Chromatic aberrations are a problem at all apertures, but are especially prevalent at f/2. I've seen plenty of lenses that produce worse purple fringing than the Rokinon f/2 12mm NCS CS, but it's definitely an issue with this lens. Coma is well controlled.

If you are a fan of lens flare, this lens is good for that. The "NCS" in the name stands for Nano Coating System, which is supposed to help keep lens flare under control. I'd hate to see what it would produce without it! If you dislike lens flare you might want to avoid shooting towards the sun and religiously use the included lens hood. If lens flare is something you try to put into your images then you've found the right glass.

The Rokinon f/2 12mm NCS CS has somewhat minor distortion, which is pretty amazing considering that this is an ultra wide angle lens. There is some obvious barrel distortion, and if you photograph a brick wall you'll definitely notice it. I've seen worse on some "standard" lenses. There is also some minor mustache distortion. It wouldn't be difficult to correct the distortion from this lens with post-processing software. None of the photographs in this review received any distortion correction.
Come On In - Ogden, Utah
Fuji X-E1 & Rokinon 12mm @ f/5.6
Everyone wants to know about bokeh. Bokeh on a 12mm lens? Sure! The minimum focus distance on the Rokinon lens is about eight inches, and when wide open it's possible to achieve an out of focus background. Bokeh is pleasant if unspectacular on this lens. But, really, you aren't using any ultra wide lens for the bokeh.

I was afraid that the 12mm focal length might be just a little too wide, but it's not. I think if I had purchased the 16mm lens I originally wanted to get that it might not have been wide enough. The 12mm ultra wide focal length can be very dramatic, and I'm really loving the challenge of it.

Because the lens is so wide angle you really have to get close to the subject. This can be intimidating, especially if you are capturing action shots or people pictures. You really have to push that glass right into the scene! This is not a lens that you can use inconspicuously, but the results can be powerful.

So what's the verdict? What are my conclusions? Should you drop a few hundred dollars on this lens?
The Night Is Young - Ogden, Utah
Fuji X-E1 & Rokinon 12mm @ f/2.8
The Rokinon f/2 12mm NCS CS is a pretty darn good lens, but not without flaws. It has some impressive points and some disappointing points. The good definitely outweighs the bad, but not quite enough to justify $400 in my opinion.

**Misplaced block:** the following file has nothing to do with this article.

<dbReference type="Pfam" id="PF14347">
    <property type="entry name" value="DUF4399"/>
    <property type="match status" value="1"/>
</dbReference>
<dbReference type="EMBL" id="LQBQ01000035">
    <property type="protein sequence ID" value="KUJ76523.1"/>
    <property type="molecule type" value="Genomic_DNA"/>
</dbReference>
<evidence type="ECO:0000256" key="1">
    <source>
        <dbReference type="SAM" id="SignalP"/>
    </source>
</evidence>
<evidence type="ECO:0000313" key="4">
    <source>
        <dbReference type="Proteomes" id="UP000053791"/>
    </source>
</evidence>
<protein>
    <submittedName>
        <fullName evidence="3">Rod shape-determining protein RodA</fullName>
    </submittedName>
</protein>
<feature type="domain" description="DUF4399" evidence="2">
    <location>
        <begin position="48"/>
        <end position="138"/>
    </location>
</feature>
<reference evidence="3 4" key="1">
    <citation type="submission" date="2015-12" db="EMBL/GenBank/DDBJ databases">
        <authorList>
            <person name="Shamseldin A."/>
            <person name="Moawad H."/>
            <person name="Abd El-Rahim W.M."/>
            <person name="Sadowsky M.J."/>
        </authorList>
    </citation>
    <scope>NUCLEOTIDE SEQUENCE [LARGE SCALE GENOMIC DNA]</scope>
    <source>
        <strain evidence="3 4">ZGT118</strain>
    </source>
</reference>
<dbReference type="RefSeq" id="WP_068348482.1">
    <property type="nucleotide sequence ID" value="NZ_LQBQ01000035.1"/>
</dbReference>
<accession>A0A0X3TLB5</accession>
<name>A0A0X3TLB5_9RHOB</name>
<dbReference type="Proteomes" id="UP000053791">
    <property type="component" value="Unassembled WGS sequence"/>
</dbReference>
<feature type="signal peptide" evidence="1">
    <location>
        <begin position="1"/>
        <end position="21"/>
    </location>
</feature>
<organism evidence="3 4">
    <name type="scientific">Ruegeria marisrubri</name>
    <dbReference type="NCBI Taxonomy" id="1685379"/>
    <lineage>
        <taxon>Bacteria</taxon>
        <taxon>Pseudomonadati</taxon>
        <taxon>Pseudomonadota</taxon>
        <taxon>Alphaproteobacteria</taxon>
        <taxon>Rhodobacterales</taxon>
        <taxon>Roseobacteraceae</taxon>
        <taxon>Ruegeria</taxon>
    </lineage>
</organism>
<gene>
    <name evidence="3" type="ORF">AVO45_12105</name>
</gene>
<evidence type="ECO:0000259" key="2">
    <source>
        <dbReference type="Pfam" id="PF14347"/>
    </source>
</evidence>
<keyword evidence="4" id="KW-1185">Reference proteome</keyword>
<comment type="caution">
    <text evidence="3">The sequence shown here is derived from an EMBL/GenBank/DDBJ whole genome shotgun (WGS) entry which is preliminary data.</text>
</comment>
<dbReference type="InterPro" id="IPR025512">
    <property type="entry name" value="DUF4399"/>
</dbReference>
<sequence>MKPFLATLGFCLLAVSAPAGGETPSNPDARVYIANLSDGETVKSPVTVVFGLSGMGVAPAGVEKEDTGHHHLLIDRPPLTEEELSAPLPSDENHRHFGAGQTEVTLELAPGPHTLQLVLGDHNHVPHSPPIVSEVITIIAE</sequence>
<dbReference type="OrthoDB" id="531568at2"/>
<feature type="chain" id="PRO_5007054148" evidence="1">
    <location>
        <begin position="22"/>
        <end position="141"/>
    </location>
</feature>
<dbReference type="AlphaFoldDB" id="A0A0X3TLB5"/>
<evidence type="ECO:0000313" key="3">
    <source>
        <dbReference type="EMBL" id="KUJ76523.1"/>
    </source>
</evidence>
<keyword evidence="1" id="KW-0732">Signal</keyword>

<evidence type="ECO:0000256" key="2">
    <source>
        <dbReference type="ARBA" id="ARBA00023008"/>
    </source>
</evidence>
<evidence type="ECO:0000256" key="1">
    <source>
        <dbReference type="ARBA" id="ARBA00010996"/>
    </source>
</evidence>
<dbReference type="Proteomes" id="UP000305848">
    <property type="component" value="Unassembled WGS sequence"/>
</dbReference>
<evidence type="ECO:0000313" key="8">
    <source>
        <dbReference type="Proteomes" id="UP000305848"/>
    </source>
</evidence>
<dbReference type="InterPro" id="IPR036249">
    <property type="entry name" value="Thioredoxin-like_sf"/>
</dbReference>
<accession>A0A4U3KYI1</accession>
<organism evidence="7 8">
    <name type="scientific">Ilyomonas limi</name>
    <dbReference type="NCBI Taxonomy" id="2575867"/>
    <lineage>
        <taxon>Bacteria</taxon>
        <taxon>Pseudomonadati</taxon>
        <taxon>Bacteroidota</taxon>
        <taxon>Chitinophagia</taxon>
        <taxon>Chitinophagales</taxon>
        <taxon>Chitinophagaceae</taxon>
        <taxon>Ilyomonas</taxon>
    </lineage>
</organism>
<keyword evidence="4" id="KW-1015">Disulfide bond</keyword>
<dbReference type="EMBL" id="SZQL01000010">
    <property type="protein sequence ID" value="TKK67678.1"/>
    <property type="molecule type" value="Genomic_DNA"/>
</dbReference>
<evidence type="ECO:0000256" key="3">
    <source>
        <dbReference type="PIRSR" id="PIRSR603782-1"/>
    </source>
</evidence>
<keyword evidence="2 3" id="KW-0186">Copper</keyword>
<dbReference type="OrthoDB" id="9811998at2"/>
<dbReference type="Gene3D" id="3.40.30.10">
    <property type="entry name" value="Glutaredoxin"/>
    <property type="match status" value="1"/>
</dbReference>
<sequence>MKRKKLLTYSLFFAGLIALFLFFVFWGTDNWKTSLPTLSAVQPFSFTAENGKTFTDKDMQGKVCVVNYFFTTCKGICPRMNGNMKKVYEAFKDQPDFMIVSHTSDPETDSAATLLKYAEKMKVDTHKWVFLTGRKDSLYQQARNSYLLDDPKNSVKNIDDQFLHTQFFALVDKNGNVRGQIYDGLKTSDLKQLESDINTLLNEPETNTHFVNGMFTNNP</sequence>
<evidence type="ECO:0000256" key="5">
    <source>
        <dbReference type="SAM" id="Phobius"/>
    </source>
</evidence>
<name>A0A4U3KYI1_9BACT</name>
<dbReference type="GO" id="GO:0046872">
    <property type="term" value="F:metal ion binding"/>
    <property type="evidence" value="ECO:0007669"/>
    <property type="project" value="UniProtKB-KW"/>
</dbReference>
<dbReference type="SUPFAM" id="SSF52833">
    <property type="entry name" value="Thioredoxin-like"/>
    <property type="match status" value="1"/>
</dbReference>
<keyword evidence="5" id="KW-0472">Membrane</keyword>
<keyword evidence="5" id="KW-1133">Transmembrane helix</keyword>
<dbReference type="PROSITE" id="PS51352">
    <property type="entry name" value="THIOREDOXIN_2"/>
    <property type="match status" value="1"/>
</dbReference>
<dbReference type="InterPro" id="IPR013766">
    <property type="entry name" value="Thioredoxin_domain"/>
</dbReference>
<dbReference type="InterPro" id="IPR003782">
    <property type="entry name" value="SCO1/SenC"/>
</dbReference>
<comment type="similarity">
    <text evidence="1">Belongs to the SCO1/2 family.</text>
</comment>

A fast ultra wide angle lens for under $500 is almost unheard of. You can expect to pay closer to a grand or more. But for that price I think you get more (including, perhaps, autofocus, weather sealing and fewer flaws). If you can afford the more expensive lens I would recommend going that route. However, if you are like me and a lot of other people, you don't have money to burn through on gear, and you can't afford more expensive models. The Rokinon f/2 12mm NCS CS lens is a close enough facsimile to those high cost lenses that I think you'll be plenty happy using it.

Just don't pay full price. If it's not on sale right now somewhere, it will be shortly. Shop around and find it for a good price. I paid $300 for mine brand-new. I saw one used for $225. It's easier to overlook the shortcomings when it doesn't hurt so bad to buy.

If you want to go a little wider than your 18-55mm lens allows but you are on a tight budget, the Rokinon f/2 12mm NCS CS lens is your best bet. It's a great lens in some aspects and a so-so lens in some other aspects. It's worth the price just as long as you don't pay full price.
I Heart Alley - Ogden, Utah
Fuji X-E1 & Rokinon 12mm @ f/4
1984 - Ogden, Utah
Fuji X-E1 & Rokinon 12mm @ f/5.6
Open Espresso - Ogden, Utah
Fuji X-E1 & Rokinon 12mm @ f/5.6
Appreciating Art - Ogden, Utah
Fuji X-E1 & Rokinon 12mm @ f/4
Weber River Spillway - South Weber, Utah
Fuji X-E1 & Rokinon 12mm @ f/11
What Do You Do - Ogden, Utah
Fuji X-E1 & Rokinon 12mm @ f/4
This Fox Says Nothing - South Weber, Utah
Fuji X-E1 & Rokinon 12mm @ f/8
Walkers - Ogden, Utah
Fuji X-E1 & Rokinon 12mm @ f/2.8